Laos, or the Lao People's Democratic Republic, to use its official title, is a Southeast Asian country that borders Vietnam, Cambodia, Thailand, Myanmar and China. People have lived in this part of the world for tens of thousands of years; the modern history of Laos traces back to the Lao kingdom that lasted from the 1300s to the 1700s. Burmese and Thai princes then fought for control of the region, and in the late 1800s France took over. The French were driven out in the 1950s, and ever since Laos has been something of a pawn in the power politics of the region. It has since the 1970s been run by a communist government that has done little to relieve the poverty of a population that is largely made up of subsistence farmers.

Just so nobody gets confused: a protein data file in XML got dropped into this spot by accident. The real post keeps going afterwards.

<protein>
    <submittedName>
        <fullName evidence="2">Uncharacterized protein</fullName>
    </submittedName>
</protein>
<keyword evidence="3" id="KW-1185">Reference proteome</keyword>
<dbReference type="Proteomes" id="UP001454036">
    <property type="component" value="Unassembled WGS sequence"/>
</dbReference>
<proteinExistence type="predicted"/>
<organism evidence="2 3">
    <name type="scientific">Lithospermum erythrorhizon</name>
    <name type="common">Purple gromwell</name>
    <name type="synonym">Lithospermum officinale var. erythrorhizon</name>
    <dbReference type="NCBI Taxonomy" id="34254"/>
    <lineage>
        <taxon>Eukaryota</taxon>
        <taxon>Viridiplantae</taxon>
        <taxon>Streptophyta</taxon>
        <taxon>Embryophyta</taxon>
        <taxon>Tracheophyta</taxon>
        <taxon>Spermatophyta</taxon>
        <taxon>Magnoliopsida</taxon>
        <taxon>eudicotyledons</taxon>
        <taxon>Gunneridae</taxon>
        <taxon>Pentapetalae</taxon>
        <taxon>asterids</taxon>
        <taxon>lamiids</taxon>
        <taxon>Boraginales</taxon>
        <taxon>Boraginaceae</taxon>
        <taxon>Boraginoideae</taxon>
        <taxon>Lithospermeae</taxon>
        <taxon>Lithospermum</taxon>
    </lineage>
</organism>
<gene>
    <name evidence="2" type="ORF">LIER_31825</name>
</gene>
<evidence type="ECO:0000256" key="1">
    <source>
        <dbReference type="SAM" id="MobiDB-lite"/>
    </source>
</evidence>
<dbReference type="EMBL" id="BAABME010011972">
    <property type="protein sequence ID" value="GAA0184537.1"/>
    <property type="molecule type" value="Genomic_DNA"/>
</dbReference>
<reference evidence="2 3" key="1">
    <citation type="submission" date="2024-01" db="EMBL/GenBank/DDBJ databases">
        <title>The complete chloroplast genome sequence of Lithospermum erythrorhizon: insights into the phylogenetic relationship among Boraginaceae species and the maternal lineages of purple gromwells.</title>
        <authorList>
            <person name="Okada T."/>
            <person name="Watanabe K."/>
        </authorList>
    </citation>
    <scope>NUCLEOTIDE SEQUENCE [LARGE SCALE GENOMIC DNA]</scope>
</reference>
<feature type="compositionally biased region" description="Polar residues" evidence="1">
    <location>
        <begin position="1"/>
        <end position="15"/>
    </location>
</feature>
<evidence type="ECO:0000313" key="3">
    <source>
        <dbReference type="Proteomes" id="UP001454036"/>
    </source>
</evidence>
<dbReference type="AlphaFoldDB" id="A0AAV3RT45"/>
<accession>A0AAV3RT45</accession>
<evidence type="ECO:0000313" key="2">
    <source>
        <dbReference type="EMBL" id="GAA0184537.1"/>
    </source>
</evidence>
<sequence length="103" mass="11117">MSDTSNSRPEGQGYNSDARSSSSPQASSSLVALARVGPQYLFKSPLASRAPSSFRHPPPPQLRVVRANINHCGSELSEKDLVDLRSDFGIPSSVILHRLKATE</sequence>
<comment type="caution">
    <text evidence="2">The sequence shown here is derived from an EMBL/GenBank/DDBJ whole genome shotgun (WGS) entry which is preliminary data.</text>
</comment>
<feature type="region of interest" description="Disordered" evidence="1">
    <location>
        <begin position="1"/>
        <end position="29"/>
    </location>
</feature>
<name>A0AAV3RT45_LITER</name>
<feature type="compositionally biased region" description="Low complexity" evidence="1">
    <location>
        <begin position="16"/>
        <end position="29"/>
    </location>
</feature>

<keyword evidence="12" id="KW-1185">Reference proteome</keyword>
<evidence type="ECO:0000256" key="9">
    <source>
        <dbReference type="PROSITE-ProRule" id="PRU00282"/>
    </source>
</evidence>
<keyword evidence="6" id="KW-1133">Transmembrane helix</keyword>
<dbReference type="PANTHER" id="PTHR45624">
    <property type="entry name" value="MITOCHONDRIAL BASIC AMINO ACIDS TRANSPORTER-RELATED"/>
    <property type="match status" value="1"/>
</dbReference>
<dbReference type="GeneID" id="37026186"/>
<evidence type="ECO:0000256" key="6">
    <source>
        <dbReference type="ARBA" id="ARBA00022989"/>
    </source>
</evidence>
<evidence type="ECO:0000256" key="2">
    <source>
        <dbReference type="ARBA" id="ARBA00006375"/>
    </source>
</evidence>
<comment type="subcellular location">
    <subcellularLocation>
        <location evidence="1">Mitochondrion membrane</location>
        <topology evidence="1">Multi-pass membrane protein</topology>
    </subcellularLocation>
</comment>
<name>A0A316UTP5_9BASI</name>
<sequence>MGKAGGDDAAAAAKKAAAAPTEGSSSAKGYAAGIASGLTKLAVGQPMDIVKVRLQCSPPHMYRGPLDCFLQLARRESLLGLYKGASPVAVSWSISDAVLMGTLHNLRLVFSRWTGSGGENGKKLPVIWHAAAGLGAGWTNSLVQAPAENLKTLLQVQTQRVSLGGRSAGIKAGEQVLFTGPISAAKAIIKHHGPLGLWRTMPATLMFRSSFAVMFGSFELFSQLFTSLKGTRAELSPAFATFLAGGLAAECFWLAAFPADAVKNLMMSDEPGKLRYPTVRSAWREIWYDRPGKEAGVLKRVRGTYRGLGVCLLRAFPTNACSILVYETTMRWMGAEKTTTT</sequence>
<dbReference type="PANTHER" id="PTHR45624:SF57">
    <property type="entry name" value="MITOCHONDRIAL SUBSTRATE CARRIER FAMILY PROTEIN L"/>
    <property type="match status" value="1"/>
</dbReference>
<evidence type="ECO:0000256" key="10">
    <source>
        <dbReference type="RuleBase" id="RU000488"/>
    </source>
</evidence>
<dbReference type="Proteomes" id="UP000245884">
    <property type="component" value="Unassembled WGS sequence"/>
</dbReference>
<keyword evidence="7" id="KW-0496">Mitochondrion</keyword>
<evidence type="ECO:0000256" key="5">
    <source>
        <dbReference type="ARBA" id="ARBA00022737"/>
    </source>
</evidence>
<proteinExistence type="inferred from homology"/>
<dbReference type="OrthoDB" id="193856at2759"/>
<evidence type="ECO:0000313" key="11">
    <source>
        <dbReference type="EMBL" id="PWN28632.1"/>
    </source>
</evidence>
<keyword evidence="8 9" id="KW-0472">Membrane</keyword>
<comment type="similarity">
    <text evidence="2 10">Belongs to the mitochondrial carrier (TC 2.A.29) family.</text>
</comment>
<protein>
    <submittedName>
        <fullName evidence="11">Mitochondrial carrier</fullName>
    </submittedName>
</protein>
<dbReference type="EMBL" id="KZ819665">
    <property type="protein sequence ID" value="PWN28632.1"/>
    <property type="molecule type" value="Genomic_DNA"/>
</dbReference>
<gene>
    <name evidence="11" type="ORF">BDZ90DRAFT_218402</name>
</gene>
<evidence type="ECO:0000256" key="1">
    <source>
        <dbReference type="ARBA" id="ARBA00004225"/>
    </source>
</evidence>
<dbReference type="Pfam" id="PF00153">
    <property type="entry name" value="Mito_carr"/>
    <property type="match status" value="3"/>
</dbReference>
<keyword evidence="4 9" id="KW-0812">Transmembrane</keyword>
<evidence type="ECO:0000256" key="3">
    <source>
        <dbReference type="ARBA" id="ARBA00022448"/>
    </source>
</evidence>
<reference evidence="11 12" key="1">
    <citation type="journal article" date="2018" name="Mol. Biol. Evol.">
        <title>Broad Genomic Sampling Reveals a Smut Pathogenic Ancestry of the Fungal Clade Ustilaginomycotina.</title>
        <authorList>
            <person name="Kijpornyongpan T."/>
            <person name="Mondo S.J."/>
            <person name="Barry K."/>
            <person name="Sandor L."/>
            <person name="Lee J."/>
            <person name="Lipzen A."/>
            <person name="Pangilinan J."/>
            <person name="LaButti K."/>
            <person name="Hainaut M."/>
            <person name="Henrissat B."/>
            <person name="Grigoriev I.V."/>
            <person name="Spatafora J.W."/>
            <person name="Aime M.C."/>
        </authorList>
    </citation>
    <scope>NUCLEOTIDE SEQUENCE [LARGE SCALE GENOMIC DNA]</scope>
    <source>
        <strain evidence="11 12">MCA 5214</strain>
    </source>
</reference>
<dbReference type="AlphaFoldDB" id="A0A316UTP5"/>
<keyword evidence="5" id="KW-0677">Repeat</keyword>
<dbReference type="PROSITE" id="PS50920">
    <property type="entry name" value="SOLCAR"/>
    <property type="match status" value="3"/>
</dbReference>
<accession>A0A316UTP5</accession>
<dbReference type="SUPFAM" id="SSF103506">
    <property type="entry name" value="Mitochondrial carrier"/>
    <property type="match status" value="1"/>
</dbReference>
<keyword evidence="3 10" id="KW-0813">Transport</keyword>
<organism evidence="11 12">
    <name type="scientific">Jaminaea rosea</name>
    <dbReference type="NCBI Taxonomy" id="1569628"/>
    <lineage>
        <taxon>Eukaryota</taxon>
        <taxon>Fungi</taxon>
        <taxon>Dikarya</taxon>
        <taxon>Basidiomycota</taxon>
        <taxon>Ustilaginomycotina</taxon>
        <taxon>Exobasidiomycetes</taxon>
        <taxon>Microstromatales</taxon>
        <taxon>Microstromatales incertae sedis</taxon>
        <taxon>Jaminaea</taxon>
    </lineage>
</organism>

Laos is, however, beginning to open up more to the possibilities for tourism represented by the Mekong River, pristine wilderness and a rich culture. Some of the recent boom in Asian golf has even made its way here. There are currently half a dozen courses in operation, and they are quite popular among tourists and at least the better off natives alike. Players have a number of choices, from urban and suburban golf to courses along the banks of lakes and rivers. The best course is probably the scenic 7100-yard layout at the Dansavanh Nam Ngum Resort, a facility better known for its casino. There is also the Long Thanh-Vientiane Golf Club, which opened its first 18 holes in 2012 and has another 18 under construction. The other full-sized Laotian courses are at the Lao Country Club, Luang Prabang Golf Club and Sea Games Golf Club. The Vientiane Golf Club boasts 9 holes by renowned designer Robert Trent Jones, Jr.